Architectural Hallmarks of Craftsman Style Homes

Posted by James Baldwin on

Craftsman Style Architecture: A Guide

In our last post, Replicate Craftsman Architecture in Your Next Renovation or New Build, we touched briefly on some of the typical design features that make a home a craftsman home. In this post we will dive deeper and give further details about these design features and how they make a home a true craftsman home. 

Craftsman Style Home Features

Almost all craftsman style homes can be identified by their common features. These features are intended to display in design the craftsman style as it has evolved from the arts and crafts movement. In short, craftsman homes are designed to allow a lot of natural light with spacious rooms and very minimal ornamentation. Natural materials and a design which showcased the handiwork involved in creating the home are also hallmarks of the craftsman style. In practice this translates to everything you see in a craftsman home from the design of the roof to the materials used in construction. 

The Basics 

A few features of the craftsman home are understandable on their surface and require almost no explanation. Knowing these features, though, is essential in identifying any true craftsman home from one with a few simple added design aspects. The basic things to look for:

  • 1-1.5 stories high
  • Low-pitched roof 
  • Large, covered front porch 
  • Large fireplace, often with built-in cabinetry
  • Locally sourced natural materials 

These aspects of a craftsman style home provide the foundation for all other architectural additions to the home, for which we'll provide some more detail.

Craftsman Style Staples

Deep roof eaves with exposed rafters 

Likely one of the most iconic and recognizable aspects of any craftsman style home, the deep eaves of the roof along with exposed rafters exemplify the craftsman's goal of highlighting the handiwork of the builders in the construction of the home. These rafters can either be expressed in simple rafter tails or with decorative knee brace rafters. In many cases, these rafter tails or knee braces are purely decorative and do not actually provide any structural stability. For this reason they can be added to almost any existing home, which is why it is the combination of all of the design aspects that truly makes a craftsman home.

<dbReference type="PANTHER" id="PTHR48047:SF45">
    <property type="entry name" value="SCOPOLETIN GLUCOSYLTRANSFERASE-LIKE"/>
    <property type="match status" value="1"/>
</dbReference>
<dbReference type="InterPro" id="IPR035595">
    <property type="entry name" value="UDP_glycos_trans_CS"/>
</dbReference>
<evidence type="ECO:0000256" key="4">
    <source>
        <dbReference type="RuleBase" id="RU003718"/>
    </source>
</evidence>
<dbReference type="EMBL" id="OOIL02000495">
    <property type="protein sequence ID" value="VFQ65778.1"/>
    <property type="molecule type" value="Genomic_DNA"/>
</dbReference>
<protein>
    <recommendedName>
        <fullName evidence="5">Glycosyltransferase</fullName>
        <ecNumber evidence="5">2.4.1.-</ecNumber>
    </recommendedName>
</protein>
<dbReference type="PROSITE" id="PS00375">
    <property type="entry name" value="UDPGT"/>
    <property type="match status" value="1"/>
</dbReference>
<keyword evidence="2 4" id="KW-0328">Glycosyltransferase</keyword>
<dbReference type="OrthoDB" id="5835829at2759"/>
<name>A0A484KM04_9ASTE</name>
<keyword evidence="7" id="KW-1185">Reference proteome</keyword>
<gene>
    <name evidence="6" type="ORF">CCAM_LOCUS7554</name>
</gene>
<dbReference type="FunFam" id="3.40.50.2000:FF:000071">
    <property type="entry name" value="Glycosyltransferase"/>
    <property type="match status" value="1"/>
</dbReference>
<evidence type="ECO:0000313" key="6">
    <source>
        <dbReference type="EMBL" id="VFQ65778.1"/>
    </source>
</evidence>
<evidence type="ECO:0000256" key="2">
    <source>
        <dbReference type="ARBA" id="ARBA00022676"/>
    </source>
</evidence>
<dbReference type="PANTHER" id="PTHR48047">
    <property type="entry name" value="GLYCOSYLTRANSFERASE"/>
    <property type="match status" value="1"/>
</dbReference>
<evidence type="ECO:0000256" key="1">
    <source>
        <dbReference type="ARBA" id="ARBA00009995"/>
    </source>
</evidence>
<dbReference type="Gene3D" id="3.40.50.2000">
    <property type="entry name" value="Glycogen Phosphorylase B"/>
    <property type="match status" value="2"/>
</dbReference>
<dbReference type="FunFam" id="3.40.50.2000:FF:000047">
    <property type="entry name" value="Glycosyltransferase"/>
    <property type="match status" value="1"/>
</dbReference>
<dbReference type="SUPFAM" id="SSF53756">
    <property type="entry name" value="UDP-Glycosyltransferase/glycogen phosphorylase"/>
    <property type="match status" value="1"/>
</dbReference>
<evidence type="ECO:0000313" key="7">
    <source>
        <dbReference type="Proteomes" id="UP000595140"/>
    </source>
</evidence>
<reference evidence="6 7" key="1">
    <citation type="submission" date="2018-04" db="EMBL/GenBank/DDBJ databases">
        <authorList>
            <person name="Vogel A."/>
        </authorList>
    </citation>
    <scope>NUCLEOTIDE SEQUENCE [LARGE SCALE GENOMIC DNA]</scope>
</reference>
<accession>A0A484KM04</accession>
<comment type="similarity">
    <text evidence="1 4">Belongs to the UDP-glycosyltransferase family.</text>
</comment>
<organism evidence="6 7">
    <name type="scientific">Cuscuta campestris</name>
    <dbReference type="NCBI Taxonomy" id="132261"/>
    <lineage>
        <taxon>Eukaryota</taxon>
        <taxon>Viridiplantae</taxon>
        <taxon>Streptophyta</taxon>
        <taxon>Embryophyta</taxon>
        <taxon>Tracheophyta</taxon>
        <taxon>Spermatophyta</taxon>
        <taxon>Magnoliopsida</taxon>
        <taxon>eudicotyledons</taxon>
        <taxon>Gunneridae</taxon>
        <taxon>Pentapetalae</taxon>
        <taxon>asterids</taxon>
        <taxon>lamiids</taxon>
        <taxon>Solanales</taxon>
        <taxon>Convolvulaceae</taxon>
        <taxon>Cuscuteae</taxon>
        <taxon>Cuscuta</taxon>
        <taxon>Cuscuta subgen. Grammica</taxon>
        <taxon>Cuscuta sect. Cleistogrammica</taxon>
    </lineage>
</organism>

Built-in cabinetry

As we've discussed, one of the main features and goals of craftsman style building is the display of quality craftsmanship evident in every piece of the building process. Built-in cabinetry is a great example of the way expert builders show off their craft in a functional and timeless manner. Making high quality built-in cabinets is not an easy task, and in a craftsman home you will immediately recognize the effect of true handiwork in this aspect of the design. Clean lines and flawless transition from wall to cabinetry, especially around fireplaces, lets you know that you're seeing a true craftsman touch.

Single dormers

A dormer is a vertical addition to a sloping roof. In the craftsman style these are often wide enough for two to three windows. A dormer is a great way to achieve one of the primary goals of the craftsman style - more light! They're also ideal for adding extra space to an upper area of the house or attic as well as serving to shed water and other debris from the windows themselves. 

Porch columns

It's not simply a large covered front porch that achieves the craftsman look. Typically, a front porch's roof will be supported by tapered columns resting on stone piers (traditionally locally sourced stone or brick) which extend all the way to the ground. These columns not only provide structural support but give the builder an opportunity to mix and show off the use of natural materials. While stone is most prominent, brick is sometimes used as well. And while tapered columns are common, the double column is another popular style used in craftsman style homes.

Multi-pane windows

Craftsman style homes traditionally feature windows inspired by the Prairie architectural style. The most common of these configurations is either the four panes over one or the six panes over one. These types of windows are great for the traditional or historic craftsman home with a view as the single lower pane provides unobstructed viewing. The windows featured in the single dormer above are a great example of this style.

Overview

As we mentioned in our last post, Replicate Craftsman Architecture in Your Next Renovation or New Build, the craftsman style home is made up of some very unique and identifiable features along with some design aspects meant to show off the quality of the build and the handiwork of the craftsman themselves. Here we provided a more in-depth look at the things that truly make up a craftsman style home - the hallmarks of the craftsman style. While today there are many variations and customizations that can go into a craftsman home, these features will almost always be present and distinguished in the build:

  • 1-1.5 stories high
  • Low-pitched roof 
  • Large, covered front porch 
  • Large fireplace, often with built-in cabinetry
  • Locally sourced natural materials 
  • Deep roof eaves with exposed rafters
  • Built-in cabinetry
  • Single dormers
  • Porch columns
  • Multi-pane windows


    0 comments

    Leave a comment